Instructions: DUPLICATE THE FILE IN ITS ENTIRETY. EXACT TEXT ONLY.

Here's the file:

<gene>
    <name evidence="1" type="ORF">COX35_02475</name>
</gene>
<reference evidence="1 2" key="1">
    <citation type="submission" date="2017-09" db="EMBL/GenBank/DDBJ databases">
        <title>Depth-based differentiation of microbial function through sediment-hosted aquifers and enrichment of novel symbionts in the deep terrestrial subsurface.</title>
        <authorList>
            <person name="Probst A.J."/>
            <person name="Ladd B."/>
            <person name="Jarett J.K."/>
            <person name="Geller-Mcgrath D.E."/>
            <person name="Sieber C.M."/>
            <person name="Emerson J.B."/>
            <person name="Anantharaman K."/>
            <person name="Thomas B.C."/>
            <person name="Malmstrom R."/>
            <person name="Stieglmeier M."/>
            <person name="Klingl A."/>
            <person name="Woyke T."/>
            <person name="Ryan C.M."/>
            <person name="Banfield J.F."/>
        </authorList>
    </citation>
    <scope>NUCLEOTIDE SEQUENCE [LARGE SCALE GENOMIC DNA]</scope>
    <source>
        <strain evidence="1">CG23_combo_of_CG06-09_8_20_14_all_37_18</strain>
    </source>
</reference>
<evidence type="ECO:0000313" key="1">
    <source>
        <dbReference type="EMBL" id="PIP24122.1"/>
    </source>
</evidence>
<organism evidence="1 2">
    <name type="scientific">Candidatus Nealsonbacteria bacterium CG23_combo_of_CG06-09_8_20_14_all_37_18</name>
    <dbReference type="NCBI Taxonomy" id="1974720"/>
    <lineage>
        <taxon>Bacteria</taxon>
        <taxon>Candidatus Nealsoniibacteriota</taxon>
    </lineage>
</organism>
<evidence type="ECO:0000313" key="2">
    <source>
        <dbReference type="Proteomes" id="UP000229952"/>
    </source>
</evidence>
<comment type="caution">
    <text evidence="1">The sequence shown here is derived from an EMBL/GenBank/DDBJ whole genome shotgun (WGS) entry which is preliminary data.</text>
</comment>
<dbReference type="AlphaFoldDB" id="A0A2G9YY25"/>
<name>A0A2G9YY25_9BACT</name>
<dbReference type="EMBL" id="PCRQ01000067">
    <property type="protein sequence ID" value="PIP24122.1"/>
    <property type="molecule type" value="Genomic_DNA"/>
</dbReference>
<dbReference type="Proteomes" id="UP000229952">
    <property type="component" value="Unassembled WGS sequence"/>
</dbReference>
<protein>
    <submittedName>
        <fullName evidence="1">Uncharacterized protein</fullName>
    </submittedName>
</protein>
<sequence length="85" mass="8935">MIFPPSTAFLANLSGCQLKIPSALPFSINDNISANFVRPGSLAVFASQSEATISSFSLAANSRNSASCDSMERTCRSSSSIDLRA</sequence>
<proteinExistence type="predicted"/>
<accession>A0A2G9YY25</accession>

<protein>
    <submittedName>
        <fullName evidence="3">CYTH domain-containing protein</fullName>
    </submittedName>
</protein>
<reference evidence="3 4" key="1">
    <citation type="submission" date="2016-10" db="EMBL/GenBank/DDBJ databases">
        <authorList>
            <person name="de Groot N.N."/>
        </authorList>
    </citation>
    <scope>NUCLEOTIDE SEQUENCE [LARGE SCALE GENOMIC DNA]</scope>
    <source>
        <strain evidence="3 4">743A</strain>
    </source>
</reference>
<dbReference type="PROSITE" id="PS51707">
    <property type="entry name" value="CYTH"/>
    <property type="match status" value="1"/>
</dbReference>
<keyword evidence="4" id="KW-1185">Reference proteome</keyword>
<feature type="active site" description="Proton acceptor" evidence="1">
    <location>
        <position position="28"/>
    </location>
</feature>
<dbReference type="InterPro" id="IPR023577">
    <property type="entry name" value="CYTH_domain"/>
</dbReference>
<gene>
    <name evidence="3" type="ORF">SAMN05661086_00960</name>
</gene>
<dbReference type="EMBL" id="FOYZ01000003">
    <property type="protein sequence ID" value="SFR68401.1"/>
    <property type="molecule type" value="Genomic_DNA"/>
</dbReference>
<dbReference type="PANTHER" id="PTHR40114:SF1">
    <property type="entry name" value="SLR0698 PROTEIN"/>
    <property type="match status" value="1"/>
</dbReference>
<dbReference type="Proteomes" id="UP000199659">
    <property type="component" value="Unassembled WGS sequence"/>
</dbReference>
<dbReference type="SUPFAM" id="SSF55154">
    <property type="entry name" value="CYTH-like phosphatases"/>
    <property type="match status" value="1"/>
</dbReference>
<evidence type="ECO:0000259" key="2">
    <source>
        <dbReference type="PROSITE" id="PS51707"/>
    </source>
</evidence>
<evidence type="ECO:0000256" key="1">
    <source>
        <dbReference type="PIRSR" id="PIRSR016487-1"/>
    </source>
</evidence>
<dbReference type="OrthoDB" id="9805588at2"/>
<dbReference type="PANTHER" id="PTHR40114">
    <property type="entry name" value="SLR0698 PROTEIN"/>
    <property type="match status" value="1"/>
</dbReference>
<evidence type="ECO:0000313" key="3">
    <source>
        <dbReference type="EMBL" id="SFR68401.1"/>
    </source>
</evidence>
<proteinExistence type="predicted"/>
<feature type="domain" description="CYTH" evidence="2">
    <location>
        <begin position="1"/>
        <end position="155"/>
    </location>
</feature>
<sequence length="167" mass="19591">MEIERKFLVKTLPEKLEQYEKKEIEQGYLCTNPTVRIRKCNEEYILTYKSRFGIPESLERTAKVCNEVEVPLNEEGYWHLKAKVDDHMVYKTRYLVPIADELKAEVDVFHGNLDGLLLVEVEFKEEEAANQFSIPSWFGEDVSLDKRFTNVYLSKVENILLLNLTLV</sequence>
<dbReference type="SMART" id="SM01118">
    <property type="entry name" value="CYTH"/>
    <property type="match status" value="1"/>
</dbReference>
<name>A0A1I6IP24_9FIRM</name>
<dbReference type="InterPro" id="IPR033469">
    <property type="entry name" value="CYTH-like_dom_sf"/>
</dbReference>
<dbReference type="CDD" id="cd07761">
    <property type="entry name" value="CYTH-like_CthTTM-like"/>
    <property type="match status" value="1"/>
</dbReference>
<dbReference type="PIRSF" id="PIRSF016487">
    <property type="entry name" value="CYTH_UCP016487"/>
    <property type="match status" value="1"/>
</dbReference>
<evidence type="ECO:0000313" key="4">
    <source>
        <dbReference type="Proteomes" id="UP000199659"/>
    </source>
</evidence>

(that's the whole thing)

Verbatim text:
<gene>
    <name evidence="1" type="ORF">COX35_02475</name>
</gene>
<reference evidence="1 2" key="1">
    <citation type="submission" date="2017-09" db="EMBL/GenBank/DDBJ databases">
        <title>Depth-based differentiation of microbial function through sediment-hosted aquifers and enrichment of novel symbionts in the deep terrestrial subsurface.</title>
        <authorList>
            <person name="Probst A.J."/>
            <person name="Ladd B."/>
            <person name="Jarett J.K."/>
            <person name="Geller-Mcgrath D.E."/>
            <person name="Sieber C.M."/>
            <person name="Emerson J.B."/>
            <person name="Anantharaman K."/>
            <person name="Thomas B.C."/>
            <person name="Malmstrom R."/>
            <person name="Stieglmeier M."/>
            <person name="Klingl A."/>
            <person name="Woyke T."/>
            <person name="Ryan C.M."/>
            <person name="Banfield J.F."/>
        </authorList>
    </citation>
    <scope>NUCLEOTIDE SEQUENCE [LARGE SCALE GENOMIC DNA]</scope>
    <source>
        <strain evidence="1">CG23_combo_of_CG06-09_8_20_14_all_37_18</strain>
    </source>
</reference>
<evidence type="ECO:0000313" key="1">
    <source>
        <dbReference type="EMBL" id="PIP24122.1"/>
    </source>
</evidence>
<organism evidence="1 2">
    <name type="scientific">Candidatus Nealsonbacteria bacterium CG23_combo_of_CG06-09_8_20_14_all_37_18</name>
    <dbReference type="NCBI Taxonomy" id="1974720"/>
    <lineage>
        <taxon>Bacteria</taxon>
        <taxon>Candidatus Nealsoniibacteriota</taxon>
    </lineage>
</organism>
<evidence type="ECO:0000313" key="2">
    <source>
        <dbReference type="Proteomes" id="UP000229952"/>
    </source>
</evidence>
<comment type="caution">
    <text evidence="1">The sequence shown here is derived from an EMBL/GenBank/DDBJ whole genome shotgun (WGS) entry which is preliminary data.</text>
</comment>
<dbReference type="AlphaFoldDB" id="A0A2G9YY25"/>
<name>A0A2G9YY25_9BACT</name>
<dbReference type="EMBL" id="PCRQ01000067">
    <property type="protein sequence ID" value="PIP24122.1"/>
    <property type="molecule type" value="Genomic_DNA"/>
</dbReference>
<dbReference type="Proteomes" id="UP000229952">
    <property type="component" value="Unassembled WGS sequence"/>
</dbReference>
<protein>
    <submittedName>
        <fullName evidence="1">Uncharacterized protein</fullName>
    </submittedName>
</protein>
<sequence length="85" mass="8935">MIFPPSTAFLANLSGCQLKIPSALPFSINDNISANFVRPGSLAVFASQSEATISSFSLAANSRNSASCDSMERTCRSSSSIDLRA</sequence>
<proteinExistence type="predicted"/>
<accession>A0A2G9YY25</accession>

<protein>
    <submittedName>
        <fullName evidence="3">CYTH domain-containing protein</fullName>
    </submittedName>
</protein>
<reference evidence="3 4" key="1">
    <citation type="submission" date="2016-10" db="EMBL/GenBank/DDBJ databases">
        <authorList>
            <person name="de Groot N.N."/>
        </authorList>
    </citation>
    <scope>NUCLEOTIDE SEQUENCE [LARGE SCALE GENOMIC DNA]</scope>
    <source>
        <strain evidence="3 4">743A</strain>
    </source>
</reference>
<dbReference type="PROSITE" id="PS51707">
    <property type="entry name" value="CYTH"/>
    <property type="match status" value="1"/>
</dbReference>
<keyword evidence="4" id="KW-1185">Reference proteome</keyword>
<feature type="active site" description="Proton acceptor" evidence="1">
    <location>
        <position position="28"/>
    </location>
</feature>
<dbReference type="InterPro" id="IPR023577">
    <property type="entry name" value="CYTH_domain"/>
</dbReference>
<gene>
    <name evidence="3" type="ORF">SAMN05661086_00960</name>
</gene>
<dbReference type="EMBL" id="FOYZ01000003">
    <property type="protein sequence ID" value="SFR68401.1"/>
    <property type="molecule type" value="Genomic_DNA"/>
</dbReference>
<dbReference type="PANTHER" id="PTHR40114:SF1">
    <property type="entry name" value="SLR0698 PROTEIN"/>
    <property type="match status" value="1"/>
</dbReference>
<dbReference type="Proteomes" id="UP000199659">
    <property type="component" value="Unassembled WGS sequence"/>
</dbReference>
<dbReference type="SUPFAM" id="SSF55154">
    <property type="entry name" value="CYTH-like phosphatases"/>
    <property type="match status" value="1"/>
</dbReference>
<evidence type="ECO:0000259" key="2">
    <source>
        <dbReference type="PROSITE" id="PS51707"/>
    </source>
</evidence>
<evidence type="ECO:0000256" key="1">
    <source>
        <dbReference type="PIRSR" id="PIRSR016487-1"/>
    </source>
</evidence>
<dbReference type="OrthoDB" id="9805588at2"/>
<dbReference type="PANTHER" id="PTHR40114">
    <property type="entry name" value="SLR0698 PROTEIN"/>
    <property type="match status" value="1"/>
</dbReference>
<evidence type="ECO:0000313" key="3">
    <source>
        <dbReference type="EMBL" id="SFR68401.1"/>
    </source>
</evidence>
<proteinExistence type="predicted"/>
<feature type="domain" description="CYTH" evidence="2">
    <location>
        <begin position="1"/>
        <end position="155"/>
    </location>
</feature>
<sequence length="167" mass="19591">MEIERKFLVKTLPEKLEQYEKKEIEQGYLCTNPTVRIRKCNEEYILTYKSRFGIPESLERTAKVCNEVEVPLNEEGYWHLKAKVDDHMVYKTRYLVPIADELKAEVDVFHGNLDGLLLVEVEFKEEEAANQFSIPSWFGEDVSLDKRFTNVYLSKVENILLLNLTLV</sequence>
<dbReference type="SMART" id="SM01118">
    <property type="entry name" value="CYTH"/>
    <property type="match status" value="1"/>
</dbReference>
<name>A0A1I6IP24_9FIRM</name>
<dbReference type="InterPro" id="IPR033469">
    <property type="entry name" value="CYTH-like_dom_sf"/>
</dbReference>
<dbReference type="CDD" id="cd07761">
    <property type="entry name" value="CYTH-like_CthTTM-like"/>
    <property type="match status" value="1"/>
</dbReference>
<dbReference type="PIRSF" id="PIRSF016487">
    <property type="entry name" value="CYTH_UCP016487"/>
    <property type="match status" value="1"/>
</dbReference>
<evidence type="ECO:0000313" key="4">
    <source>
        <dbReference type="Proteomes" id="UP000199659"/>
    </source>
</evidence>